Dictionary of National Biography, 1885-1900/Street, Thomas
STREET, Sir THOMAS (1626–1696), judge, son of George Street of Worcester, born in 1626, matriculated at Oxford, from Lincoln College, on 22 April 1642, but left the university without a degree in February 1644–5. He was admitted on 22 Nov. 1646 a student at the Inner Temple, where he was called to the bar on 24 Nov. 1653, and elected a bencher on 7 Nov. 1669. Returned to parliament for Worcester on 18 Jan. 1658–9, he kept the seat, notwithstanding an attempt to exclude him on the ground that he had borne arms for the king and used profane language; and he continued to represent the same constituency until the general election of February 1680–1. He was subsecretary to the dean and chapter of Worcester Cathedral from 1661 to 1687, was appointed one of their counsel in 1663, and elected prætor of the city in 1667. In 1677 he was appointed justice for South Wales (February), and called to the degree of serjeant-at-law (23 Oct.); on 23 Oct. of the following year he was advanced to the rank of king's serjeant; on 23 April 1681 he was raised to the exchequer bench, and on 8 June following he was knighted at Whitehall. The same year, at the Derby assizes, he passed sentence of death as for high treason on George Busby, a catholic priest convicted of saying mass, but reprieved him by order of the king. In 1683 he sat with Sir Francis Pemberton [q. v.] at the Old Bailey on the trial of the Rye-house conspirators. On 29 Nov. 1684 he was removed to the common pleas. His patent was renewed on the accession of James II, who suffered him to retain his place notwithstanding his judgment against the dispensing power in the case of Godden v. Hales. Sir John Bramston (Autobiogr. Camden Soc. p. 224) insinuates—what became the general belief—that his judgment was inspired by the king with the view of giving an air of independence to that of the majority.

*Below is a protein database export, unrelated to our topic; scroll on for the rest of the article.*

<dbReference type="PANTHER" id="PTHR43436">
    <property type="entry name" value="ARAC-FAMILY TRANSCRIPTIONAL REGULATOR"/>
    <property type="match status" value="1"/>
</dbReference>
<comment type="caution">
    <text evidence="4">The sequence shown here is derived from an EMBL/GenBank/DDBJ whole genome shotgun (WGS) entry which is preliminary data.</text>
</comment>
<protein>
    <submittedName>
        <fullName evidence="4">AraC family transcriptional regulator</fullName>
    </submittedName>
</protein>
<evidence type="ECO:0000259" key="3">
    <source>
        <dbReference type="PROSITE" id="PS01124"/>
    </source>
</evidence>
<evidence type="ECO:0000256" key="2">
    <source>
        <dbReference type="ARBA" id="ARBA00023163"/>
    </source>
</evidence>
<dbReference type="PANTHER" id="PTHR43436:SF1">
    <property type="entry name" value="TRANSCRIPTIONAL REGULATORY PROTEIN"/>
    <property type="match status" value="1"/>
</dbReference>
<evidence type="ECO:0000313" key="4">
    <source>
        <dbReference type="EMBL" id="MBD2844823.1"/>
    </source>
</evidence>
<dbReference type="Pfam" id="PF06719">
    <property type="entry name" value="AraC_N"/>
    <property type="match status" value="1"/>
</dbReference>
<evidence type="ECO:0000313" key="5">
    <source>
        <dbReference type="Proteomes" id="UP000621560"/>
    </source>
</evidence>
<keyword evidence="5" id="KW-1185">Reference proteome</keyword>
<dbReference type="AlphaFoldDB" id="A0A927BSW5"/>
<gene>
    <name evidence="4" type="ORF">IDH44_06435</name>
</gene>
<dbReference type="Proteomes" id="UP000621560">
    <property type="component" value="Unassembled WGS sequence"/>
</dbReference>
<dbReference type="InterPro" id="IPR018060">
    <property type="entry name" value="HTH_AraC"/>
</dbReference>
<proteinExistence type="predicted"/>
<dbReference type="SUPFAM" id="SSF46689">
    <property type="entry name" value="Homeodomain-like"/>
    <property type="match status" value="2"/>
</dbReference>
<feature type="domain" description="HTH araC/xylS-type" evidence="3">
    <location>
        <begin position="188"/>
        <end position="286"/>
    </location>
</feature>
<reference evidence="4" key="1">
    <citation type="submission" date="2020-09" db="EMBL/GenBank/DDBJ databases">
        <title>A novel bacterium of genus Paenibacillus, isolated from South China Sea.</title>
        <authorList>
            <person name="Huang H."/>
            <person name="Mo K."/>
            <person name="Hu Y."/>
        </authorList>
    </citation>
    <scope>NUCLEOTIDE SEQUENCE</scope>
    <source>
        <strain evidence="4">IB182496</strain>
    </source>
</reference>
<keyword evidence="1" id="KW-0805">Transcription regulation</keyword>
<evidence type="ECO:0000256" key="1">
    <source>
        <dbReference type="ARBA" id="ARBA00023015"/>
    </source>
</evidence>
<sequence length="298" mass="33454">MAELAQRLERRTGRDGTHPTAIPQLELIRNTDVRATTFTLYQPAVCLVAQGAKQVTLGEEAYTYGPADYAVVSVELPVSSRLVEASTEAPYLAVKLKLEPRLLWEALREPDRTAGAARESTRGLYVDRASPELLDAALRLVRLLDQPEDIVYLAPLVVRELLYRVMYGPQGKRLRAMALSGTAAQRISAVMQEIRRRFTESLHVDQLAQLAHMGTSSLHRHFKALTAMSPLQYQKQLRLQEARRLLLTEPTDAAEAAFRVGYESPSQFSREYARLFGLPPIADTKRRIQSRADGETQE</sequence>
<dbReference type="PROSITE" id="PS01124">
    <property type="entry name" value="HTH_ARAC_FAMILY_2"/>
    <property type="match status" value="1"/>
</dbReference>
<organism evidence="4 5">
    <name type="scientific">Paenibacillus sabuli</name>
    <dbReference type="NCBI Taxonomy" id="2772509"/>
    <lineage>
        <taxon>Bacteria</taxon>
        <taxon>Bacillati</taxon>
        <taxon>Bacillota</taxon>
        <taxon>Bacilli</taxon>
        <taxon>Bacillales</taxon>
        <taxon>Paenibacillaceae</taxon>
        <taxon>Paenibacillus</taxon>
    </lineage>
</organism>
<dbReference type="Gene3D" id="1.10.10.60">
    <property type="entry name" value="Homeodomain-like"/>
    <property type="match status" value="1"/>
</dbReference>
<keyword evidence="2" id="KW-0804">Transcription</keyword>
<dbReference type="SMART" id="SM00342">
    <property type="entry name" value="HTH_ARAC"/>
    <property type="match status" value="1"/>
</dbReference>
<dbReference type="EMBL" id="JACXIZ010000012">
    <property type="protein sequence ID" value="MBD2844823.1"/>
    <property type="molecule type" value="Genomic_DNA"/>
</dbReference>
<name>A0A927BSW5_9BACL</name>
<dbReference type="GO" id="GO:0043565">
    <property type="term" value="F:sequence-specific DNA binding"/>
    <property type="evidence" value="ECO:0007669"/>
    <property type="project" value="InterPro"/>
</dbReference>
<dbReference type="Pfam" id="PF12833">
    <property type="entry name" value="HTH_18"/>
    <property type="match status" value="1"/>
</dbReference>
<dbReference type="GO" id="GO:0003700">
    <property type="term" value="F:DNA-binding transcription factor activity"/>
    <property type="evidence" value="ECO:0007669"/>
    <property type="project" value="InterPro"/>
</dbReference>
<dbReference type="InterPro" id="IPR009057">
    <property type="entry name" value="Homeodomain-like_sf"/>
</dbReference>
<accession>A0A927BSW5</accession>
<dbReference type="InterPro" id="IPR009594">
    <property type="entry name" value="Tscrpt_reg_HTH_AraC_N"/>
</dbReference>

On the accession of William III Street was ignored, and retired to his house at Worcester, where he died on 8 March 1695–6. His remains were interred in the south cloister of Worcester Cathedral, in the north transept of which is a monument by Joseph Wilton [q. v.] By his wife Penelope, daughter of Sir Rowland Berkeley of Cotheridge, Worcestershire, he left an only daughter.[Foster's Alumni Oxon.; Inner Temple Books; Nash's Worcestershire, Introd. p. xxx, vol. ii. App. p. clvi; Green's Worcester, i. 160, ii. 37, App. p. xxviii; Burton's Diary, iii. 70, 253, 425; Granger's Biogr. Hist. of England, iv. 314; Le Neve's Pedigrees of Knights (Harl. Soc.); Sir Thomas Raymond's Rep. pp. 238, 431; Wynne's Serjeant-at-Law; Official Returns of Members of Parliament; Cobbett's State Trials, viii. 526, ix. 536, 593, xi. 1198; Keble's Rep. iii. 806; Cal. State Papers, 1659–60 p. 121, 1660–1 pp. 47, 64, 144; Luttrell's Relation of State Affairs, i. 77, 318, 382, 386; Notes and Queries, 3rd ser. iii. 27; Hist. MSS. Comm. 1st Rep. App. p. 53; 11th Rep. App. ii. 83, 291, vii. 9; Britton's Hist. and Antiq. of the Cathedral Church of Worcester, App. p. 94; Foss's Lives of the Judges.]